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Bad Vibes! Electrolytes Are Related to Mood and Performance

Need a Boost? Electrolytes Are Related to Mood and Performance

by: Robbie Durand

It is often said that the human body is about 80% water. Drinking water is certainly essential during exercise performance. When you sweat you lose more than just water, you lose vital electrolytes. Refueling and rehydrating after intense training is second nature for some athletes. However, not everyone realizes the importance of replenishing key electrolytes lost through perspiration, and that it can make or break performance. Water alone, however, will not hydrate your body. Electrolytes—water with dissolved salts and minerals—are critical to keep the body hydrated. Electrolytes are substances that contain free ions making them electrically conductive, and physiologically the primary ions of electrolytes include sodium, potassium, calcium, magnesium, chloride, hydrogen phosphate, and hydrogen carbonate. These gradients are important to a variety of body processes including hydration, blood pH, and are critical to proper nerve and muscle function. Without the proper balance of these electrolytes muscle weakness, and/or sever muscle contractions can occur along with other medical emergencies
Electrolytes, such as sodium and potassium, are electrically charged minerals that travel through the blood and extracellular fluid. They regulate the body’s hydration, blood pH, blood pressure, recovery of damaged tissues, and nerve and muscle function. Electrolyte levels are tightly controlled within a strict concentration range by the kidneys and a variety of hormones. While all electrolytes are important, special attention should be paid to maintaining sodium and potassium levels to protect against muscular and neurological deficits that can hinder performance, but your electrolytes are also tied to your mood as well.

tired muscle athleteSome research has suggested that sodium depletion can have an negative effect on mood. The researchers examined how dietary electrolytes affected mood states in healthy volunteers. At the end of the study, although it was a short term study for only 4 weeks, diets that were lower in sodium and higher in potassium seemed to be related to better moods. The low sodium/high potassium diet resulted in significant improvements in depression, tension, and overall mood compared to a moderate sodium/high potassium diet. Another consideration for the improvement in mood could be that the low sodium/high potassium diet was also higher in magnesium which is associated with mood states. Low magnesium diets are associated with depression, additionally magnesium supplementation has been shown to be an effective treatment for depression. Athletes have difficulty sleeping at night may want to consider a magnesium supplement before bedtime to facilitate sleep and relaxation. Caution should be used when examining the effects on sodium content in relation to mood, most of the studies examine the role of sodium on mood, used sodium depletion or removed all the sodium from the diet whereas the following study used a low sodium diet. The researchers concluded that increasing dietary magnesium and potassium in conjunction with a low sodium diet may improve overall mood and well being. The study seems to rule out that low sodium diets are associated with irritability but also proves that a low sodium/ high potassium diet may actually enhance mood. It should be mentioned that previous report in the American Journal Clinical Nutrition examined the effects of a low sodium diet (50 mmol Na/per day) or a typical American diet with high sodium (150 mmol Na/day). Both diets had similar potassium and saturated fats; the researcher measured flow mediated dilation (when blood flow increases through a vessel, the vessel dilates. This phenomenon has been coined flow-mediated dilatation.) After 2 weeks on a low and high sodium diet, the researchers reported that lower Na diet resulted in greater vasodilatation of blood vessels than a higher sodium diet. This work also supports other research which has shown that a high sodium diet can decrease nitric oxide activity.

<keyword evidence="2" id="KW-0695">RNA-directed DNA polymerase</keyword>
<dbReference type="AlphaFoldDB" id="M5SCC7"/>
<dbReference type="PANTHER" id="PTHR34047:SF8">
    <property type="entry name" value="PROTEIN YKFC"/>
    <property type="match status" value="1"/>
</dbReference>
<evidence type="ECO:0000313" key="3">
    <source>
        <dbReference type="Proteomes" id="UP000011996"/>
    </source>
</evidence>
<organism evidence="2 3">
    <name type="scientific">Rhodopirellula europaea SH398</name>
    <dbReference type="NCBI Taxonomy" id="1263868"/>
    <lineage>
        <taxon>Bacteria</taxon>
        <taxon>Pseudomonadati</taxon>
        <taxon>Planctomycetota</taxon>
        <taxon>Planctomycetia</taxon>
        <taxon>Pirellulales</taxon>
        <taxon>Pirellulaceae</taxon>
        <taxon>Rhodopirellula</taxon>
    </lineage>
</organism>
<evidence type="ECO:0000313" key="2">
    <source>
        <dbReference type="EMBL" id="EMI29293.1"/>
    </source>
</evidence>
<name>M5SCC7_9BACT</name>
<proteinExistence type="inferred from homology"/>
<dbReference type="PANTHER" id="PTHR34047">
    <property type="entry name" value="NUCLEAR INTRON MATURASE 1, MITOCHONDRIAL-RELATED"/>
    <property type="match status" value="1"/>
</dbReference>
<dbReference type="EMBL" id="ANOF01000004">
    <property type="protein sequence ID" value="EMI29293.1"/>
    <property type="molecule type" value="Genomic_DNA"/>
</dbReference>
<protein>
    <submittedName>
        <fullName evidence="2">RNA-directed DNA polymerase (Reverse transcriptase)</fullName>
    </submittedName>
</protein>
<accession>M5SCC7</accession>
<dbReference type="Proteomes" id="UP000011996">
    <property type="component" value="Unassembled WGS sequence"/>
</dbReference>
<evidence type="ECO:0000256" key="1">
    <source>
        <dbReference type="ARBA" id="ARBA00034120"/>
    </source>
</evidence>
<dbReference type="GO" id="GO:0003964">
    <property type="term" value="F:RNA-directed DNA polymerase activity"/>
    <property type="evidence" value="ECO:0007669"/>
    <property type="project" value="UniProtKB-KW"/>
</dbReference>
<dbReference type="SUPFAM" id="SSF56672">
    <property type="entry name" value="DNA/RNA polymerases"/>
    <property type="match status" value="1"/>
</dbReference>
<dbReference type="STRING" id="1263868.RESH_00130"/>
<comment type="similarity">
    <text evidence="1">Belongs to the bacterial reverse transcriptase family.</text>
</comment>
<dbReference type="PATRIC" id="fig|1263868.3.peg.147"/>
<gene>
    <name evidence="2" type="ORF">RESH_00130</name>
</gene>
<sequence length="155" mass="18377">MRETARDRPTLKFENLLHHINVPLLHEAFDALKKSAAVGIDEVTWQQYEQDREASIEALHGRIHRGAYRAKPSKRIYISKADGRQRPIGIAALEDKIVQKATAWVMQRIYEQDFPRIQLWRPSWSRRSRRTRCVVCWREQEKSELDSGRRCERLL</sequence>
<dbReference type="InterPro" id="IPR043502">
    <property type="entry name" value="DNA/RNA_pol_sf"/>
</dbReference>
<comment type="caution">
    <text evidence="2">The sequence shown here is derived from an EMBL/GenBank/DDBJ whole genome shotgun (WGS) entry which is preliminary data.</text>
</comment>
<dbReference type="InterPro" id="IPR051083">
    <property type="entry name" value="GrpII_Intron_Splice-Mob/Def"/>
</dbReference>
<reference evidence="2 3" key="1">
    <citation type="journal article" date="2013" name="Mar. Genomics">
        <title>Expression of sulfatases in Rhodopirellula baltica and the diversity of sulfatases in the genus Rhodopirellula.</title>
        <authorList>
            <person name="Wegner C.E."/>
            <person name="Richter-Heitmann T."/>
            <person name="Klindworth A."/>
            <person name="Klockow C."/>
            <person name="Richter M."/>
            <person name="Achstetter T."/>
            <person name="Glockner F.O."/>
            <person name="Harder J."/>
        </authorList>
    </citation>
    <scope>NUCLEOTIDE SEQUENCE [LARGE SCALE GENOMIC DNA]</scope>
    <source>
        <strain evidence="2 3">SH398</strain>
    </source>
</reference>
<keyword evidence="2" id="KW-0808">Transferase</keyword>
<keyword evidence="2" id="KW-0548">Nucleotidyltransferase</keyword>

Torres SJ, Nowson CA, Worsley A. Dietary electrolytes are related to mood. Br J Nutr. 2008 Nov;100(5):1038-45.

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